13. I believe the story of the Battle of Qohor is only recounted in the books, right? If it is mentioned in the show, could someone tell me in which episode this occurred?
  14. Any attempt to make the war more rational has to take on the Euron problem. His motivation, as presented in Season 7, is not convincing. Even worse, it is hard to believe that he could convince a bunch of pirate guys to follow him on the enterprise that we see. They have this humongous fleet, they sail all the way around a continent, passing up lots of tempting targets, and offer their services to a woman who is the current occupant of the Iron Throne. These guys are sailing wooden ships, and they are offering to fight against a foe that has 3 fire breathing monsters. They are doing this because their leader has the hots for said current occupant. This is hard to accept. I'm not sure what to do about it. Maybe we just have to let it go and work on other issues. One thing that absolutely should be done--Daenerys and her people have to have enough sense to include the humongous fleet in their war plans. This goes back to the critical need to show Team Dany acting with at least a minimum degree of intelligence. We have this war council with a plan to send a fleet here, a fleet there, here a fleet, there a fleet, everywhere a fleet fleet. No one even mentions the name "Euron." Essentially everyone knows that there is a big group of mean pirate guys out there. This group will most likely do something or other to disrupt Team Dany's plans, but no one says anything about the matter. Just have Tyrion, Yara, or whoever come up with some kind of idea of dealing with the potential enemy fleet. Later, we can have Euron win a victory or two by using some clever naval maneuver.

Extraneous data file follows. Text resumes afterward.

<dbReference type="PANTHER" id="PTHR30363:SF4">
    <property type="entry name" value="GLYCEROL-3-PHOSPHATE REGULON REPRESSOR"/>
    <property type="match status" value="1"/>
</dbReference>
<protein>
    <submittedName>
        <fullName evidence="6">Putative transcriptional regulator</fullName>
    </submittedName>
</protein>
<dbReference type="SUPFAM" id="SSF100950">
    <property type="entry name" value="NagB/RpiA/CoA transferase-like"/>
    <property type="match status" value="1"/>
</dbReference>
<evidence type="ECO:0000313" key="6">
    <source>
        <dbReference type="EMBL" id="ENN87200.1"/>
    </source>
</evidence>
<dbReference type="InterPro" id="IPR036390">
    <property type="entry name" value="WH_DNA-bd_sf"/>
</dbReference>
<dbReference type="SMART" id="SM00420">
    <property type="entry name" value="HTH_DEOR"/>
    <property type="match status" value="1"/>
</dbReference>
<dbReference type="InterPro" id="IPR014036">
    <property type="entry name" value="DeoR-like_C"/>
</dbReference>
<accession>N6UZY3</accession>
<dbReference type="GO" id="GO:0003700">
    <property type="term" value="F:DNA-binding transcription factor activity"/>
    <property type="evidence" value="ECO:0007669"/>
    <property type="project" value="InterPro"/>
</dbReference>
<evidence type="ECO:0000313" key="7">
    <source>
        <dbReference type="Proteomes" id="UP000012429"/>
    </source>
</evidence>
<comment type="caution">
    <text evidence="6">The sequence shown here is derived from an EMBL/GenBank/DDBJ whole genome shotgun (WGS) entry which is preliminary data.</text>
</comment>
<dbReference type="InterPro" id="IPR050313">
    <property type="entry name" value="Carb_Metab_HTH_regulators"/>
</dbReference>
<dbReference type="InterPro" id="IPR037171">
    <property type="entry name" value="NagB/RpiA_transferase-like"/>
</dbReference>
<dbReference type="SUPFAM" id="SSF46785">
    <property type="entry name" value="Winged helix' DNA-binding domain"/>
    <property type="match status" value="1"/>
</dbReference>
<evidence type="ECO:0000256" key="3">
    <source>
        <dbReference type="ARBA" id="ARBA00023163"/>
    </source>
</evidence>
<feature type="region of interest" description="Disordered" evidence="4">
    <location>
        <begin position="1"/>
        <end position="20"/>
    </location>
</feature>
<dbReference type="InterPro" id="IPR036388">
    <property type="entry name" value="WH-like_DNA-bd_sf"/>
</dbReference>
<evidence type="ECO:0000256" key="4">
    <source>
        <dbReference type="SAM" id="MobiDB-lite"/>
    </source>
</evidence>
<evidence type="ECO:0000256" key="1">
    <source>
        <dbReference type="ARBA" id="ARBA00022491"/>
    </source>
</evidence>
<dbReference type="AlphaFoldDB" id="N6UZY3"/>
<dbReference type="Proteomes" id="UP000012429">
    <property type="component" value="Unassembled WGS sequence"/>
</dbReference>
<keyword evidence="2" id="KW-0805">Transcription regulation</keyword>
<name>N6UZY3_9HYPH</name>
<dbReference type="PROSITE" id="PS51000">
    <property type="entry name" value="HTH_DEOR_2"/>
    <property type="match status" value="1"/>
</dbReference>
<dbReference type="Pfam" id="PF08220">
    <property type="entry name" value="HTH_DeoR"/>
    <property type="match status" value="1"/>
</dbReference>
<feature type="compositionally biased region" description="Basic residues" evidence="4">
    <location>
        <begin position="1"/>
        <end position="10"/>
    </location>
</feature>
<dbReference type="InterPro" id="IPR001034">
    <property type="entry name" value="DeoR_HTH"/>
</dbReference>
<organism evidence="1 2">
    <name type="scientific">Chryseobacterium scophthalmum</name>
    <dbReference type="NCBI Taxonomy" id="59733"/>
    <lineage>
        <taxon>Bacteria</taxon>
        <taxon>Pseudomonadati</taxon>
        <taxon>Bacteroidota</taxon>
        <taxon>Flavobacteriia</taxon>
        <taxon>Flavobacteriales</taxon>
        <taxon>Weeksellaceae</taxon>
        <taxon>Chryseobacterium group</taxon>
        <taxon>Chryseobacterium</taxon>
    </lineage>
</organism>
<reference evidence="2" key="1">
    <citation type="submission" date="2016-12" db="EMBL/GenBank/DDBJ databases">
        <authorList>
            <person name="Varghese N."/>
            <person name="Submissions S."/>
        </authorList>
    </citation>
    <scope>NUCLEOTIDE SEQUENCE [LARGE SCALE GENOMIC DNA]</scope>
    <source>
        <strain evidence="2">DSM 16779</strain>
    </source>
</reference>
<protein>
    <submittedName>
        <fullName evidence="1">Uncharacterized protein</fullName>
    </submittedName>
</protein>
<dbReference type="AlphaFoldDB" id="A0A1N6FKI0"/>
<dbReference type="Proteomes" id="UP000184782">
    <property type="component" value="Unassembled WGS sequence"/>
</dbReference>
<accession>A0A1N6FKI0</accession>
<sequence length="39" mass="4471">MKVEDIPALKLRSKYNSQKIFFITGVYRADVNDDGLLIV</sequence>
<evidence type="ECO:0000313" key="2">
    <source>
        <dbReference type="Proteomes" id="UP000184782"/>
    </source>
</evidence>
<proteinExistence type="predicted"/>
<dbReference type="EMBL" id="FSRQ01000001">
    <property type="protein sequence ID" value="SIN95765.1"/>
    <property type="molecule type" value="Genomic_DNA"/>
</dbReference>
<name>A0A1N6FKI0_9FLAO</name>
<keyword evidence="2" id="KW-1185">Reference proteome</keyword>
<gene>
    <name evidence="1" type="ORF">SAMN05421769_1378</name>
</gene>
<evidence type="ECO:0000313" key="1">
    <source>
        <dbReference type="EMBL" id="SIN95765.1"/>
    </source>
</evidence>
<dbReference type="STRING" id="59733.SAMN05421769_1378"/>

15. 1. I don't think I'm misinterpreting Robert's comments. After all, I wrote "What does he say is a viable long-term strategy? He doesn’t say." Concerning Robert's thinking, I also wrote "It sounds more like, 'Hey, if the Dothraki get here, we’re probably doomed.'" Being doomed if the Dothraki arrive is the same as being "f*ed either way." However, as you say, 2. Robert's comments may not even enter into Cersei's thinking. Thus, the whole matter is not all that important.